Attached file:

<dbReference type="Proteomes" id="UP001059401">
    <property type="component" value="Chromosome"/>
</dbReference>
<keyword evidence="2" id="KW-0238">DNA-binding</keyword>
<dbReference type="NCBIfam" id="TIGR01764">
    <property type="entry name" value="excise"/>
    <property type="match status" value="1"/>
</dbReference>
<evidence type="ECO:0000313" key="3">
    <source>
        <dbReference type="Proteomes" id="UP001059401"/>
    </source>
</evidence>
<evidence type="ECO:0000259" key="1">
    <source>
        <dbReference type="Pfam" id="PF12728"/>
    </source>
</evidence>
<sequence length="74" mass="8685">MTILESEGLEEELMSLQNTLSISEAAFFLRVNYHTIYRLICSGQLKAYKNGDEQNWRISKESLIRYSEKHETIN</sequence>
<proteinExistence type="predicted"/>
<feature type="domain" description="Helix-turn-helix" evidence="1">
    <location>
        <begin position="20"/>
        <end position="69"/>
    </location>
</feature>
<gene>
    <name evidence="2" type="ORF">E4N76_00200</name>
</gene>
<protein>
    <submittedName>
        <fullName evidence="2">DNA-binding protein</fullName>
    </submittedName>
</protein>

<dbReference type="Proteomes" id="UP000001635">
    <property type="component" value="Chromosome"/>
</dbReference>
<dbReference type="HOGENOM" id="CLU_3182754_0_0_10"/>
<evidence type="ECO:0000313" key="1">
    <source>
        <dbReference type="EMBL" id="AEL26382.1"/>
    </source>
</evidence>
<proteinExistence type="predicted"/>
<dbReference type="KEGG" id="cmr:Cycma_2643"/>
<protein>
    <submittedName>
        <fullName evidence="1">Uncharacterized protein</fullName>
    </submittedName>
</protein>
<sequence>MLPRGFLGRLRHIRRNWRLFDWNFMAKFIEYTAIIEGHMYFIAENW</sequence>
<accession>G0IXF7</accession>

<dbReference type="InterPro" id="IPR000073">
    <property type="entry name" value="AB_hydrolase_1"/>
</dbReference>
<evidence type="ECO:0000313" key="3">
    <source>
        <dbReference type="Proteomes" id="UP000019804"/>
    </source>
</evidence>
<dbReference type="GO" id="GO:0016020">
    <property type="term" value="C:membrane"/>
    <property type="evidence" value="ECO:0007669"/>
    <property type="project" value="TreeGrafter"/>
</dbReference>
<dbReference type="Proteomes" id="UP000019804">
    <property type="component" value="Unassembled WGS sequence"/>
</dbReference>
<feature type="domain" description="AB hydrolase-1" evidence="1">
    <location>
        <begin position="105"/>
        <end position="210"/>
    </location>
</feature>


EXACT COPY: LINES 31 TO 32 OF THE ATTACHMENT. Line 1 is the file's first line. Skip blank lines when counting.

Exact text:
    <submittedName>
        <fullName evidence="2">DNA-binding protein</fullName>